CamRanger 2 Review
CamRanger 2 allows you to control your camera from up to 500ft away, then transfer images for editing and sharing via your mobile device. Read our review.
CamRanger is a product I have wanted to try for a while. I have had a long love/hate relationship with camera mobile apps.
About 95% hate and 5% love if I’m honest. Maybe 5% is optimistic.
The easiest way to describe the CamRanger 2 is that it’s a camera mobile app on steroids, using hardware to mitigate some of the problems encountered with mobile apps. It’s the mobile app manufacturers should have made in the first place.
Open up new possibilities with easy wireless tethering to a wide range of devices.
That said, the CamRanger 2 isn’t just a mobile app. It allows for tethered use on Windows and Mac.
It’s probably a bit unfair on camera manufacturers to expect them to match the hardware in the CamRanger 2, but there is still a lot of room for improvement.
The CamRanger 2, as you probably gathered, is the second iteration of the CamRanger as the “2” moniker indicates. I never tried the original, so I can’t only give my perspective on where it is now, but I’ve noted the improvements provided by CamRanger.
It’s taken me a little while to get through this review as my unit arrived about a week before we went into COVID lockdown, closing skate park and most sporting facilities…my key locations for photography, but we got there in the end.
Let’s dive into the review.
What is CamRanger 2?
- What every mobile app should be
- Advanced feature set should keep most users happy
- Range is insanely far
- Battery life can be limited due to USB charging issues on some brands
- Short standard cable
- Would be nice if presets were pre-populated.
The CamRanger Wireless Transmitter allows you to wirelessly control Canon, Nikon, Sony and Fujifilm cameras from up to 500 ft away, and view and share images via your mobile device.
You’re also able to backup SD cards and remotely access advanced features such as live view, touch focus, focus-stacking, intervalometer, HDR bracketing, photo capture, and movie recording.
CamRanger 2 Specs
- Release Type: Wireless: Wi-Fi
- Camera Connection: Various/Universal
- Wireless Frequency: 2.4 GHz, 5 GHz
- Interval Timer/Programmable: Yes
- Live View: Yes
- Mobile Device/App-enabled: Yes
- Shutter Modes: Bulb, Continuous, Single Shot
- Wireless Range: 500′ / 152.40 m
- Receiver Dimensions: 4.2 x 2.7 x 1.2″ / 106.7 x 68.6 x 30.5 mm
- Receiver Power Source: Battery
- Receiver Weight: 5.6 oz / 159 g
CamRanger provides the CamRanger 2 as a complete package with almost everything you need to get yourself going.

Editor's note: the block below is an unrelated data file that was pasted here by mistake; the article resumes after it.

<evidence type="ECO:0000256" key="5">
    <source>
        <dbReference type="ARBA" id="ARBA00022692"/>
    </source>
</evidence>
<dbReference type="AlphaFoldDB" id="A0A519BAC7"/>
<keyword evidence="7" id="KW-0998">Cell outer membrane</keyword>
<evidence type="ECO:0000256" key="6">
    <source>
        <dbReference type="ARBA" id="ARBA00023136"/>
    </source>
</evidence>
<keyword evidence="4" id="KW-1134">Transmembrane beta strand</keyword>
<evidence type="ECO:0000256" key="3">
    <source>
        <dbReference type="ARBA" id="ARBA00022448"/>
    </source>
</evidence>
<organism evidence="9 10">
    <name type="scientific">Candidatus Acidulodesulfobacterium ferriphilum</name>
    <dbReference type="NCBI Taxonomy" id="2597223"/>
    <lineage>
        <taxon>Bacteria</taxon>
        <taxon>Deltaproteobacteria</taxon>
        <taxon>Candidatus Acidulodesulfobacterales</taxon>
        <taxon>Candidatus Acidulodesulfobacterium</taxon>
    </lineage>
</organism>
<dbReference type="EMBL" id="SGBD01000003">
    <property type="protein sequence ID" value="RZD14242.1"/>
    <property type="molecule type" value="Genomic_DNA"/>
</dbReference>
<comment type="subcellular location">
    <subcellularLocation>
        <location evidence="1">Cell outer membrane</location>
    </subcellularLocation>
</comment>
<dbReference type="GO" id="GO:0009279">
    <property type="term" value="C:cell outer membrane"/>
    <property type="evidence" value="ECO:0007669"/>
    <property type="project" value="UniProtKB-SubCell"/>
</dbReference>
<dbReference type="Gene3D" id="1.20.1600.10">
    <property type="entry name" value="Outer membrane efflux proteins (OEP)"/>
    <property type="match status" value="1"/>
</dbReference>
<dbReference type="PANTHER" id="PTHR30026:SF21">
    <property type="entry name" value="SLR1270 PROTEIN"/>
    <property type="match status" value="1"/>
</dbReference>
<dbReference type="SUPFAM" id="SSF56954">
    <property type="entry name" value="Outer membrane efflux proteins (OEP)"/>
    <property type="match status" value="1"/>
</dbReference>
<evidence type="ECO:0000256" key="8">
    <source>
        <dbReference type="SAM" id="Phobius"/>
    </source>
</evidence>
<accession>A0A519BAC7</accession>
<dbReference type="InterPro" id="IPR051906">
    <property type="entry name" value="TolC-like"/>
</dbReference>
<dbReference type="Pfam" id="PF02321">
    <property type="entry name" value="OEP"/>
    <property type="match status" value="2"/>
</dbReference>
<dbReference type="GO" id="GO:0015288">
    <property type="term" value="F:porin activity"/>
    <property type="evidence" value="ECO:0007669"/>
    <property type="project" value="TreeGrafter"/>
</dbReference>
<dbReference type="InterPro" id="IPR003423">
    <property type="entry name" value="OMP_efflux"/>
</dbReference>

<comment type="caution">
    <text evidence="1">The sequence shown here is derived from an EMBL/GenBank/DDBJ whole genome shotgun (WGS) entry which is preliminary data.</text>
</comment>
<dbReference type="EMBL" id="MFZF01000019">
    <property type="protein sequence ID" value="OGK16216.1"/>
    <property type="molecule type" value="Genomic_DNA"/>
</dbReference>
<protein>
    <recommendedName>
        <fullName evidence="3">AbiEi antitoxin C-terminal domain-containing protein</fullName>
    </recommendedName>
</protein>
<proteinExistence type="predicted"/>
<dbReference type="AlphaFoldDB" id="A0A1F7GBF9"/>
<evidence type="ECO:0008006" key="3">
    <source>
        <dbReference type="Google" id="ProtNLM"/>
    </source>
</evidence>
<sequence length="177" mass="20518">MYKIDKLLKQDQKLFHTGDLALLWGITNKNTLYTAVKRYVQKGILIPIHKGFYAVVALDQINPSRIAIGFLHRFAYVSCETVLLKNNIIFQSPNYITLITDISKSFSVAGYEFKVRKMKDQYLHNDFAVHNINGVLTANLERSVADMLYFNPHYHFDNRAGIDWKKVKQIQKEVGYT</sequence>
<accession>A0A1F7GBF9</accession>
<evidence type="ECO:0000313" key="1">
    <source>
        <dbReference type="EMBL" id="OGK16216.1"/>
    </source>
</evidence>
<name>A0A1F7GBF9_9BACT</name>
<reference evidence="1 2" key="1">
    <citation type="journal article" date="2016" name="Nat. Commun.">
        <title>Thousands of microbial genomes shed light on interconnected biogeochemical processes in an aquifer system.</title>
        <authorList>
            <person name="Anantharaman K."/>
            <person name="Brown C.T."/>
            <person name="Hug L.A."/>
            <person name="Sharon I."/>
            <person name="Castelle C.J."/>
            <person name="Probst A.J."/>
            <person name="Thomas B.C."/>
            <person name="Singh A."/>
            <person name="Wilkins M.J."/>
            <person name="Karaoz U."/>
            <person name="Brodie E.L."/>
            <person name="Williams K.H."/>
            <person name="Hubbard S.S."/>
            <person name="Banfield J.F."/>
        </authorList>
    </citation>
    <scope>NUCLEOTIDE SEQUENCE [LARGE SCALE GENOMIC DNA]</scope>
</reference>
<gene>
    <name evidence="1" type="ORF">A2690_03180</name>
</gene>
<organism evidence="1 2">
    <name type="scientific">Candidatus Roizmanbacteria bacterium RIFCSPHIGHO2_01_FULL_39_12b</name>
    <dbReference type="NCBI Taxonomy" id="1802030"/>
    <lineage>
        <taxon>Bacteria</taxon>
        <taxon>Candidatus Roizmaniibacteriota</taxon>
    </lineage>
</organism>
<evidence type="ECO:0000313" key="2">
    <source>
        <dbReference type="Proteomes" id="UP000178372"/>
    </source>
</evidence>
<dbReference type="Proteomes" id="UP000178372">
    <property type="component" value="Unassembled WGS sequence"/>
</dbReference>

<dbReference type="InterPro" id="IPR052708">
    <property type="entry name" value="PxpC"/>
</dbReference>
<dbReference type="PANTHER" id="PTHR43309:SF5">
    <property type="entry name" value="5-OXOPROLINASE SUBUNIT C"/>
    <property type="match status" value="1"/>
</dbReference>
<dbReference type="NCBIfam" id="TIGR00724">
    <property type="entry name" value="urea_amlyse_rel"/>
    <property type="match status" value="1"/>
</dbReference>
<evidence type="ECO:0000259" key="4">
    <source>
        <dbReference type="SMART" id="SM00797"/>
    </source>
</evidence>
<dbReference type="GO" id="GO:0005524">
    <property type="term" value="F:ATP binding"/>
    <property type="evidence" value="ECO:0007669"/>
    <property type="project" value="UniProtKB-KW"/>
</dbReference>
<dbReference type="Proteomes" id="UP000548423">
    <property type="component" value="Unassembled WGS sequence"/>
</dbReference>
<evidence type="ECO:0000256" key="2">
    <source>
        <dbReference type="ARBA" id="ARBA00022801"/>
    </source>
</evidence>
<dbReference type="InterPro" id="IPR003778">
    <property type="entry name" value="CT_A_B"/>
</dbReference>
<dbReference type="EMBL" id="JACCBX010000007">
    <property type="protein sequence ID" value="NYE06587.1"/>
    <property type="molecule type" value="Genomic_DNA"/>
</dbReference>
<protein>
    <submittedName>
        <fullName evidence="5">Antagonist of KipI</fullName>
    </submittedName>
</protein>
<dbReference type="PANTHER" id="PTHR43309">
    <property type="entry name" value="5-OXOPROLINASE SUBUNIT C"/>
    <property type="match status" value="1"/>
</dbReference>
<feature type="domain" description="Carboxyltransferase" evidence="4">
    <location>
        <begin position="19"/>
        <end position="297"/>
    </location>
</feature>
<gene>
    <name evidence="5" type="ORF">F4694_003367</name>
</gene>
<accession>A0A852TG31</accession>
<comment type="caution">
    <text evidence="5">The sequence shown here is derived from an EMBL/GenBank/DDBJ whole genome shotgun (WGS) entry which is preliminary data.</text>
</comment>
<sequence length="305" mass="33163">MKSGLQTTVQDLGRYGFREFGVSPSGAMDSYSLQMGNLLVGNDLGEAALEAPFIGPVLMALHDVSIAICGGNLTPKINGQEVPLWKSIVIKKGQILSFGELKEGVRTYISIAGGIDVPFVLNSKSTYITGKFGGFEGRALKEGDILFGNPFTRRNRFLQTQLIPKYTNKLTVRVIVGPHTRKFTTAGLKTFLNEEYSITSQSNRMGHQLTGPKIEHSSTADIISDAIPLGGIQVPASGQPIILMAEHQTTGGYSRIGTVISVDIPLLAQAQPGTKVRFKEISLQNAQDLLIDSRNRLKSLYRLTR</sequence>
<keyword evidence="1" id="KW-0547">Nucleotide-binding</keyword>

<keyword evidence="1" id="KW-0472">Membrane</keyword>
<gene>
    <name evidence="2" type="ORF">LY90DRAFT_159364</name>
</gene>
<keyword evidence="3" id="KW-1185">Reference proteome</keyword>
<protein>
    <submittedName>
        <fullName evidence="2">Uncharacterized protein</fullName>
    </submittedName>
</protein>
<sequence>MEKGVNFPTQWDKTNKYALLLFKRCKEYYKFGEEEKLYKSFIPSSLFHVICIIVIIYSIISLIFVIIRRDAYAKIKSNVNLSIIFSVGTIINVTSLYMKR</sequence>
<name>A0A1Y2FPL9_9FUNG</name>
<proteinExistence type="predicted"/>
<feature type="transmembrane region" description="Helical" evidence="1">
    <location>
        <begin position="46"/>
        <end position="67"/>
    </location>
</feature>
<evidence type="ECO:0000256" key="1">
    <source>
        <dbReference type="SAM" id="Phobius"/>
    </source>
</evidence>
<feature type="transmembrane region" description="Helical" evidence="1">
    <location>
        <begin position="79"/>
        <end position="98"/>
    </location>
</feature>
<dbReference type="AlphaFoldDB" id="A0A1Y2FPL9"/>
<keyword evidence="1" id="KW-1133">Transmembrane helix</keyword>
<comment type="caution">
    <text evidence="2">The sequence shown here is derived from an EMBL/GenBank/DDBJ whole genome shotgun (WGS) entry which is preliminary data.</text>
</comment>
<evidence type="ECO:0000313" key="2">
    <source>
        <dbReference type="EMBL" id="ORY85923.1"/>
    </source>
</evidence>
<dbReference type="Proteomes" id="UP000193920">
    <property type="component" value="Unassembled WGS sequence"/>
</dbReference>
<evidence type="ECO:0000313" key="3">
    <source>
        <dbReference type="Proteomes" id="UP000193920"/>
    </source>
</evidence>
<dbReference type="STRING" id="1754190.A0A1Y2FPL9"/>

The only thing missing is an SD card and a USB compatible charger to plug your USB cable.
Inside the CamRanger 2 box, you’ll find:
- The CamRanger 2 unit,
- A rechargeable battery,
- A charging cable for the CamRanger 2,
- A data cable to connect the CamRanger 2 to your camera
- A hard case for ensuring the CamRanger 2 isn’t damaged while in your bag.
- Instructions specific to your model
The data cable is specific to the camera you use, and buyers can select their camera at the time of ordering. The CamRanger 2 supports a wide variety of cameras from Sony, Nikon, Canon and Fujifilm.
You can find a full list of the supported cameras here. I only have Sony, and I had no issues with both the A7iii or A7riii.
The quality of construction on the CamRanger 2 is excellent. It’s plastic, but it doesn’t feel cheap, and the overall quality of the product matches the price range.
This is consistent across all the components. Even the cable feels thick and solid, and nothing feels cheap and nasty. Sometimes an overall package can be spoilt by one or two cheaper elements.
One of the items I do like is the provision of a hard case. I think this is critical for these types of electronics.
If you’re anything like me, you will be putting it in a bag with lots of other accessories. My Godox X-Pro trigger looks like it’s been in a fight with Mike Tyson (while he was still in the biting phase) and I wish Godox provided a pouch.
Overall, there isn’t much to complain about with the construction other than the length of the data cable. I will cover in the setup and handling.
Setup & Handling
As mentioned previously, I don’t have a lot of success with mobile apps that attempt to control a camera.
For OEM mobile apps, there usually are a few common issues you encounter:
- They’re sluggish and unstable, crashing regularly.
- There is a lack of reliability with connectivity. Sometimes they connect to your camera; sometimes they don’t. Occasionally for no reason whatsoever, when there is a full moon, and the stars are aligned, it connects.
- There is limited capacity to edit camera settings. It’s shutter, aperture and ISO and occasionally a little more, but that’s where it stops.
- Usability is terrible.
- Updates often break, and it seems quality control seems like an afterthought.
Setup of the CamRanger 2 is somewhat complicated due to the changes required on your camera settings, but the instructions from CamRanger are comprehensive and do an excellent job of getting you through.
Most of the setup requirements are specific to the model of camera you have, so it is critical to follows these settings. If you follow this setup guide, setting up the CamRanger 2 is relatively problem-free, or at least it was for me.
The only issue I found with the setup was I got an error message which indicated that the camera was charging off the device, which would reduce battery life.
I had switched off the “charge via USB” setting on the camera, but this error continued. It didn’t seem to make much of a difference.
After making the required changes to your camera, the initial connection involves:
- Inserting an SD card in CamRanger 2.
- Attaching it to the hot shoe on the camera.